How he was able to reorganize the Greek military (Military Strategies)
Alexander the Great was born in the kingdom of Macedonia and was to become the heir to the throne. His father, Philip II, and Aristotle tutored and trained Alexander to master his way with the army and reign (Reis, 2019). Although he was not dependent on what he learned, Alexander was a genius. After his father’s assassination, he took the reins of leadership and led a well-refined army that supported him (Military Strategies).
The fierce army had been put through thorough training through the reigns of Philip II and became a reckoning force. But it was Alexander’s new strategies and genius that reorganized the army and thwarted any rebellious uprisings, as was the case for the Theban rebellion. He continued his father’s rule but with a cleverer approach(Military Strategies).
What strategies did he apply that made him successful?
Alexander achieved success on political, military, and economic fronts using the Phalanx and cavalry strategies. He utilized different approaches to advance his goals during the war and other events. All strategies used applied to his army and were varied for every battle. The main types of military tactics included the Phalanx, the Hypaspists, and companion cavalry (Kholod, 2016)(Military Strategies).
By varying these strategies, the army was assured of victory. The phalanx tactic was composed of a slowly advancing group that embodied solid holding force while other soldiers struck rebels. The Hypaspists were made up of elite foot troops connecting slow-moving infantry and the cavalry. Lastly, the companion cavalry strategy was used to strike enemies and break through defense lines(Military Strategies).
Describe how he put those strategies to usage in each of the following battles, Granicus, Issus, Tyre, Arabela, and Hydaspes
In all his battles, Alexander the Great used similar strategies but with variations. The Phalanx would hold enemy resurgence while companion cavalry broke through enemy lines (Frasin, 2019). Likewise, the Hypaspists would ensure both the Phalanx and cavalry were intact at all times. In the battle of the Granicus, Alexander unleashed his army’s cavalry strength. During the battle, Alexander the Great was the main target of the Persian cavalry (Narasimhan, 2015). The army made subtle reinforcements to the left wing, subsequently weakening the center, allowing Alexander to find his way up the river. Finally, the Greek merchants were surrounded and surrendered(Military Strategies).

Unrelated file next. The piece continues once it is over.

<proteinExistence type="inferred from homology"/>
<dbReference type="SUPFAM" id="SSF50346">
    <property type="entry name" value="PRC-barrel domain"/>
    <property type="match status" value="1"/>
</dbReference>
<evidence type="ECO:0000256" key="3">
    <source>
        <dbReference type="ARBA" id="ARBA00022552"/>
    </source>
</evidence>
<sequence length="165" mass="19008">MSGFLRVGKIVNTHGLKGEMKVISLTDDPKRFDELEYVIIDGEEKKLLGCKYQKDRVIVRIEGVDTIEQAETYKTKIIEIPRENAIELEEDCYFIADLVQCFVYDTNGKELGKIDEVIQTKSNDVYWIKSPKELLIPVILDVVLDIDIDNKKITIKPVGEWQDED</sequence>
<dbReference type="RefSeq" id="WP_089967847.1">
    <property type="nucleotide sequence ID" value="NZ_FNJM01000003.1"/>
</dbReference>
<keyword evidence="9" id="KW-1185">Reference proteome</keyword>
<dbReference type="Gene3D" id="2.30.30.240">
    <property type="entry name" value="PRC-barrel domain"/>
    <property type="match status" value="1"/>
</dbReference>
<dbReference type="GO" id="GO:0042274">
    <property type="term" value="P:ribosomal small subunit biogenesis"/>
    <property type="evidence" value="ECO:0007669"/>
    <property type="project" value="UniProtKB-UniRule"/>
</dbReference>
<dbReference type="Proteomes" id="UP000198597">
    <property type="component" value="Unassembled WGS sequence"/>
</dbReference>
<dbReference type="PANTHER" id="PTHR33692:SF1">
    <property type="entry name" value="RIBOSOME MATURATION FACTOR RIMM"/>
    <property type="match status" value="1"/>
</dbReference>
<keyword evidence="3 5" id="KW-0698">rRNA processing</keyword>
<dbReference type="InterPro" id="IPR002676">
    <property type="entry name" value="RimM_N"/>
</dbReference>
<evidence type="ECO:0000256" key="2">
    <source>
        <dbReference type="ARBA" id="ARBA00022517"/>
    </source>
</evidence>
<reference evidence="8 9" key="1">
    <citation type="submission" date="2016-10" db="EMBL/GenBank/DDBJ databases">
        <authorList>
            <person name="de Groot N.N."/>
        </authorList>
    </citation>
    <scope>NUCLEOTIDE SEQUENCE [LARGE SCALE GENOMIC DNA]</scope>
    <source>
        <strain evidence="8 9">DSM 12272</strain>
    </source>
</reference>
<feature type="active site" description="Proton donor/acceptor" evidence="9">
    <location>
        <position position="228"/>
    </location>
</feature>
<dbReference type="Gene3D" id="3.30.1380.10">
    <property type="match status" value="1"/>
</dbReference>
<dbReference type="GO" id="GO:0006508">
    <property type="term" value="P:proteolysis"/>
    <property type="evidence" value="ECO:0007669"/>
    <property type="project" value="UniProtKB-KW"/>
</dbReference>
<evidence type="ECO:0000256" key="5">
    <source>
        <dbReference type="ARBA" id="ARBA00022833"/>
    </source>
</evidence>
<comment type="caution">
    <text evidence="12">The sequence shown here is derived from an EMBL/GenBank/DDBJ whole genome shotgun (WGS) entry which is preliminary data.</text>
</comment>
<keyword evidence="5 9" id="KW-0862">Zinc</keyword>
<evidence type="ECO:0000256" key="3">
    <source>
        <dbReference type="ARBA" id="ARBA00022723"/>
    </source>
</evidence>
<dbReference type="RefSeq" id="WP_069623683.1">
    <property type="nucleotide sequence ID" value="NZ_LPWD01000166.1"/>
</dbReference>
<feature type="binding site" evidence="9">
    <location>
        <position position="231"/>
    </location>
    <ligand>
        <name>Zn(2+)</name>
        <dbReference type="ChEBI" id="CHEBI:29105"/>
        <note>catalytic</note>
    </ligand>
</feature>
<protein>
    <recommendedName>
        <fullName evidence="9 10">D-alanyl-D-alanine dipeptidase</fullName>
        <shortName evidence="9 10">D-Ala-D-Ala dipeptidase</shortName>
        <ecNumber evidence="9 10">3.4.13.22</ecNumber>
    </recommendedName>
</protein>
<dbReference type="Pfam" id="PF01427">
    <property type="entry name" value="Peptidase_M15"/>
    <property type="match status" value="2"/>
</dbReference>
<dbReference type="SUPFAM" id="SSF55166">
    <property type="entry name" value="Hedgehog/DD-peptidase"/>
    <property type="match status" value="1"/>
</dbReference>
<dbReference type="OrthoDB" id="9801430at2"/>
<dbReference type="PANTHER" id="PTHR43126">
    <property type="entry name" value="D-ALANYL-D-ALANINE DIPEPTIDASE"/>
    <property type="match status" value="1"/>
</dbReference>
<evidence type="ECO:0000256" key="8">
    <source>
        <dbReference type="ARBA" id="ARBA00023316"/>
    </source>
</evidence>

In the Battle for Issus, the Macedonians used the usual line of battle to move Thessalian cavalry to the left to fight the large Persian cavalry. This tactic proved formidable and successful. Likewise, in the siege of Tyre, Alexander the Great’s army had full control of the Island and could attack from all sides (Gorsky, 2020). This compelled Tyrian ships to withdraw from their harbors. The battle of Hydaspes occurred at the river Hydaspes. Alexander the Great used a cunning strategy during the first engagement and main battle with Porus. In the end, Alexander’s cavalry emerged victorious after outflanking the enemy(Military Strategies).
Is he worthy of the title, “The Great?” explain. (Military Strategies)
Alexander is worthy of the title, of the Great. He won many battles because of his ability to foresee and strategize. Even in the worst cases where he was outnumbered, Alexander was still able to deliver resounding triumph. He also inspired and motivated his army(Military Strategies).
Alexander the Great’s legacy in history is his ability to transform the Macedonian empire and lead a loyal army. During the battle, Alexander led the army, demonstrating leadership skills of bravery and courage. Across the world, Alexander the Great is considered a distinguished military leader(Military Strategies).
Frasin, I. (2019). Greeks, Barbarians and Alexander the Great: The Formula for an Empire. Athens Journal of History, 5(3), 209-224. doi.org/10.30958/ajhis.5-3-4
Gorsky, A. (2020). Inheritance of a great reign in the mid-13th century, Batu and stepmother of Alexander Nevsky. Rossiiskaia Istoriia, (4), 31. doi.org/10.31857/s086956870010768-5
Kholod, M. (2016). The cults of Alexander the Great in the Greek cities of Asia Minor. Klio, 98(2). doi.org/10.1515/klio-2016-0041
Narasimhan, M. (2015). Alexander the Great. Resonance, 20(6), 483-490. doi.org/10.1007/s12045-015-0207-2
Reis, L. (2019). Medieval narratives of Alexander the Great: Transnational texts in England and France by Venetia Bridges. Arthuriana, 29(3), 105-106. doi.org/10.1353/art.2019.0029